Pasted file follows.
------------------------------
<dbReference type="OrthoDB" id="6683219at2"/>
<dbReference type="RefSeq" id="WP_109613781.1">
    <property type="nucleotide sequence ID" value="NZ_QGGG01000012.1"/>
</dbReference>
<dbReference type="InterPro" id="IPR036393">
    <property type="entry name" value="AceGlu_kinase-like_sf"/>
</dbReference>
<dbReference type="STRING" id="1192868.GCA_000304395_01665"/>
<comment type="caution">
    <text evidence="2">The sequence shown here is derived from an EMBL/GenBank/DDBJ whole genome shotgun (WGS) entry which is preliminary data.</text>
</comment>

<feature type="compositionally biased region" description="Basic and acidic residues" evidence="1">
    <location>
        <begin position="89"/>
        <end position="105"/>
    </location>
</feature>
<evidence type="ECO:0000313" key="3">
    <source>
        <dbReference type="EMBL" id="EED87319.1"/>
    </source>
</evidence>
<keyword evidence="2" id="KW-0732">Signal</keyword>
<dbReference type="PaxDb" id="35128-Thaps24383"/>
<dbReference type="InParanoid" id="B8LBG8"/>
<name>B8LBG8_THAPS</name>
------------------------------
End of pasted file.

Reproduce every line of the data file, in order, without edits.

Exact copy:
<dbReference type="OrthoDB" id="6683219at2"/>
<dbReference type="RefSeq" id="WP_109613781.1">
    <property type="nucleotide sequence ID" value="NZ_QGGG01000012.1"/>
</dbReference>
<dbReference type="InterPro" id="IPR036393">
    <property type="entry name" value="AceGlu_kinase-like_sf"/>
</dbReference>
<dbReference type="STRING" id="1192868.GCA_000304395_01665"/>
<comment type="caution">
    <text evidence="2">The sequence shown here is derived from an EMBL/GenBank/DDBJ whole genome shotgun (WGS) entry which is preliminary data.</text>
</comment>

<feature type="compositionally biased region" description="Basic and acidic residues" evidence="1">
    <location>
        <begin position="89"/>
        <end position="105"/>
    </location>
</feature>
<evidence type="ECO:0000313" key="3">
    <source>
        <dbReference type="EMBL" id="EED87319.1"/>
    </source>
</evidence>
<keyword evidence="2" id="KW-0732">Signal</keyword>
<dbReference type="PaxDb" id="35128-Thaps24383"/>
<dbReference type="InParanoid" id="B8LBG8"/>
<name>B8LBG8_THAPS</name>